It was hard to find a more emotional moment at last year's track world championships than Shane Perkins' victory in the keirin. The Australian heads into next week's 2012 championships knowing that he can achieve the highest success at senior level but also that expectations abound.
The 25-year-old admits that he's had a few ups and downs since he relegated Sir Chris Hoy to a silver medal in Apeldoorn, but he's optimistic that any loose ends are coming together.
"You always go into a race no matter how you're feeling or where your form is at trying to win and there is always a way to win, no matter what condition you're in," Perkins told Cyclingnews. "I've had a fairly good camp in the lead up over the last couple of weeks, with a couple of personal bests so I'll be looking at trying to emulate last year or at least podium in events.
"I think it adds a little bit more flavour to the year being an Australian, the fact that you've got your world championships in your home country in the same year as the Olympics so there's obviously a little bit more expectation from outsiders looking in. This is the last test before the Olympics so we'll be going out there and seeing what the training's done and the new things that we've tried in training, seeing if they've worked and basically fine-tuning things up until the Olympics."
Perkins moved to Adelaide to be closer to the Australian Institute of Sport staff from his preferred Melbourne base towards the end of last year in a bid to fine-tune his preparation for a big 2012 with small advantages crucial in track sprint disciplines.
Apart from contesting the keirin and the sprint at Melbourne's Hisense Arena next week, Perkins will also compete in the team sprint, alongside Scott Sunderland and young gun, Matthew Glaetzer. Perkins will start as first man in the event, something he's only been training specifically for the linchpin role for less than a year. The event has featured in Perkins' programs in the past but it's not an event he's previously dedicated himself to.
"There's been a lot more work done out of the gate," Perkins told Cyclingnews. "It hasn't changed things dramatically but there are some differences that we've had to make in my training that you know, perhaps has taken a little bit off my sprint and keirin performances but I think we'll start to see those pick up again if not next week then definitely in the lead up to the Olympics."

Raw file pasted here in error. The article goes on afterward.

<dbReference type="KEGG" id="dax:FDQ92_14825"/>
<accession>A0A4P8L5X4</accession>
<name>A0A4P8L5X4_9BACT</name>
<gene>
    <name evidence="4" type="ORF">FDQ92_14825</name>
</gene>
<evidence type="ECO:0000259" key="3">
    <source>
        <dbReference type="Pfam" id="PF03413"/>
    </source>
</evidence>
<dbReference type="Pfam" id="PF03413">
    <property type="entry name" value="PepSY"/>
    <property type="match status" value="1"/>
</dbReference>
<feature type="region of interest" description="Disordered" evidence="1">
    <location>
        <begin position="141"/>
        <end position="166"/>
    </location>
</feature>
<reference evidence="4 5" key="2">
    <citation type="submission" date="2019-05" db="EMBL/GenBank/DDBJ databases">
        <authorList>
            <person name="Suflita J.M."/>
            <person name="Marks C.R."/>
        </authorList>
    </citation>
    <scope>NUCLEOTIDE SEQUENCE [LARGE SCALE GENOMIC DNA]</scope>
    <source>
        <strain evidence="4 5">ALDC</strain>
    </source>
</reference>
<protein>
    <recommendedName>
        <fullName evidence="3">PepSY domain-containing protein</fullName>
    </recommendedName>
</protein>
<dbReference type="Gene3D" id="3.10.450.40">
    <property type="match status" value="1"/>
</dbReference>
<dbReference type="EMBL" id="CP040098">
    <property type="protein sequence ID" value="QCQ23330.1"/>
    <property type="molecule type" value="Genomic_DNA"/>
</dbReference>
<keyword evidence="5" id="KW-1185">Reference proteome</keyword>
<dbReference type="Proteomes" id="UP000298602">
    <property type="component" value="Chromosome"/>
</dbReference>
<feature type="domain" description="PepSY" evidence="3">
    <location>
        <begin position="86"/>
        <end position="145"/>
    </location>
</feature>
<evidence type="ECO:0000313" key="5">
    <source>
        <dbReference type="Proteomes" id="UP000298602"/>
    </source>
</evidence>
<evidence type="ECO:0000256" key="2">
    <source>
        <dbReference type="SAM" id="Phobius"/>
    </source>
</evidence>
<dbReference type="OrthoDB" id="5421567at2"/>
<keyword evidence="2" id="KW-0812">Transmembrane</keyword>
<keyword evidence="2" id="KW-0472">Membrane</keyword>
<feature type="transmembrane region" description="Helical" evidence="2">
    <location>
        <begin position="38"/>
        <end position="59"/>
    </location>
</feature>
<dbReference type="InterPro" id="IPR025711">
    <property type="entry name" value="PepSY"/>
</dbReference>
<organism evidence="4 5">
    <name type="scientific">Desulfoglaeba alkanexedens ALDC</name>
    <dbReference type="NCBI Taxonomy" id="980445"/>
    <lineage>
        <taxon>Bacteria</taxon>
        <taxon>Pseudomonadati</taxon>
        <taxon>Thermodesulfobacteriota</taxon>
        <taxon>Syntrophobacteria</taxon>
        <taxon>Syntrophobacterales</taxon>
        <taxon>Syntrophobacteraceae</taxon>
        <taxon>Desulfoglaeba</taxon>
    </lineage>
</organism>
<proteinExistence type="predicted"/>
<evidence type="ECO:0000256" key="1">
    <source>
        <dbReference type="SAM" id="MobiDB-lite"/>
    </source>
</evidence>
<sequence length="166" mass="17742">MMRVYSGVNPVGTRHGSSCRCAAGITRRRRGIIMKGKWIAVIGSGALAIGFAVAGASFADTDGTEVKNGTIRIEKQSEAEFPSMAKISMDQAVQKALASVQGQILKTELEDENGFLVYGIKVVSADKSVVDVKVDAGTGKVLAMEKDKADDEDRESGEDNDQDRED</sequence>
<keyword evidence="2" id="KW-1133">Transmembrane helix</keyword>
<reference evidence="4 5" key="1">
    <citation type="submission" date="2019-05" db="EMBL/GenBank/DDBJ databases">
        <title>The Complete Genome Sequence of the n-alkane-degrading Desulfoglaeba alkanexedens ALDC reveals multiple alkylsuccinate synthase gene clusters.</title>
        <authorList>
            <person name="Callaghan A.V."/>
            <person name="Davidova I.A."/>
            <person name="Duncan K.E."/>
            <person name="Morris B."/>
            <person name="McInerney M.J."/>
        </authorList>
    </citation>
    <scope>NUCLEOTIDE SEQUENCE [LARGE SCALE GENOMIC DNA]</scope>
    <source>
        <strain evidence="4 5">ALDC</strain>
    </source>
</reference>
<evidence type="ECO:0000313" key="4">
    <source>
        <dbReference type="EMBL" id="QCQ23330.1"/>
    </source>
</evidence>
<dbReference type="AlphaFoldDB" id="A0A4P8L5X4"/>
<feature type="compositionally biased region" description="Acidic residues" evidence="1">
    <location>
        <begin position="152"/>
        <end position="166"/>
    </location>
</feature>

In 2011, the sprint had initially been Perkins' world championship focus purely because it was his first event of the competition. He pushed Frenchman Kévin Sireau into his first repechage round of the year before just missing out on the semi finals following a three-race arm wrestle with eventual silver medallist Jason Kenny, perhaps hampered by a muscle tear in his quadriceps. Nothing would hold him back though, and taking the attitude that "you don't have to always be on fire physically to win races," he outsmarted his rivals to be first across the line in the keirin, claiming his first senior world title, seven years after his victory in the event at junior worlds.
Perkins wasn't giving much away when he caught up with Cyclingnews, a week out from defending his title, leaving one feeling that his game face was already on.
"There is a fair bit of expectation from people, you know, if you've won it before you can definitely do it again type of thing – that's definitely a truth," he admitted. "But I'm not really feeling any pressure. I'm just worrying about what I've got to do. I'll go out there and run my race and if it's good enough to win, then it's good enough to win. I can't be disappointed if I've left everything out on the track and done everything I possibly can in the lead up to get the best performance, which I have done."
Once again, it's the sprint which will be contested first in the individual events, with competition kicking off Thursday with the final on Friday evening. The keirin will be the penultimate medal of the championships to be decided on Sunday. Having ticked the box with a rainbow jersey in the paced event, Perkins is eyeing success in the sprint.
"Knowing that I can win has given me confidence from last year and I've always had a passion for the keirin racing in Japan and things like that," Perkins explained. "I've now achieved one of my goals now that I've won a world title in that event and I'd definitely love to win more. One in the sprint would be fantastic."
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